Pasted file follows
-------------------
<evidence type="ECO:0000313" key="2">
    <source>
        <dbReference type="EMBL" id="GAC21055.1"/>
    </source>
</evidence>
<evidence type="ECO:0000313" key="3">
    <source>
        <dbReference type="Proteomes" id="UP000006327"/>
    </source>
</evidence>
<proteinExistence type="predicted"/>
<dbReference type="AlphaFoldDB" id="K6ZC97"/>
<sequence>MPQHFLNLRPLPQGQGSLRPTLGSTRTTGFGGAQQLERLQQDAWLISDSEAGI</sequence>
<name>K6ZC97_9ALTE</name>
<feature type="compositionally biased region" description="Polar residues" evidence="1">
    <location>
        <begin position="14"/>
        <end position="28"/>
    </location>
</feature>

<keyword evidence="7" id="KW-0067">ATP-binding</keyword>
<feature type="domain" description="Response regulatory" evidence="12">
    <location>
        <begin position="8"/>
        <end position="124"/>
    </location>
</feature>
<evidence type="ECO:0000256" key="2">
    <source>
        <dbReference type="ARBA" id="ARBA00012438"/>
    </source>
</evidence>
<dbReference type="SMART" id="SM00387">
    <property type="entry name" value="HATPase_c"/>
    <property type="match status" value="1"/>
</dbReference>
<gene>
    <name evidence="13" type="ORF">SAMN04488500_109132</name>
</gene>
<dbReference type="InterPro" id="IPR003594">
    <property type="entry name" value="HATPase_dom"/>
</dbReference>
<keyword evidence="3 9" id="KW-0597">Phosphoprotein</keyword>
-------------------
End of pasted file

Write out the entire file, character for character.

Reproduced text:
<evidence type="ECO:0000313" key="2">
    <source>
        <dbReference type="EMBL" id="GAC21055.1"/>
    </source>
</evidence>
<evidence type="ECO:0000313" key="3">
    <source>
        <dbReference type="Proteomes" id="UP000006327"/>
    </source>
</evidence>
<proteinExistence type="predicted"/>
<dbReference type="AlphaFoldDB" id="K6ZC97"/>
<sequence>MPQHFLNLRPLPQGQGSLRPTLGSTRTTGFGGAQQLERLQQDAWLISDSEAGI</sequence>
<name>K6ZC97_9ALTE</name>
<feature type="compositionally biased region" description="Polar residues" evidence="1">
    <location>
        <begin position="14"/>
        <end position="28"/>
    </location>
</feature>

<keyword evidence="7" id="KW-0067">ATP-binding</keyword>
<feature type="domain" description="Response regulatory" evidence="12">
    <location>
        <begin position="8"/>
        <end position="124"/>
    </location>
</feature>
<evidence type="ECO:0000256" key="2">
    <source>
        <dbReference type="ARBA" id="ARBA00012438"/>
    </source>
</evidence>
<dbReference type="SMART" id="SM00387">
    <property type="entry name" value="HATPase_c"/>
    <property type="match status" value="1"/>
</dbReference>
<gene>
    <name evidence="13" type="ORF">SAMN04488500_109132</name>
</gene>
<dbReference type="InterPro" id="IPR003594">
    <property type="entry name" value="HATPase_dom"/>
</dbReference>
<keyword evidence="3 9" id="KW-0597">Phosphoprotein</keyword>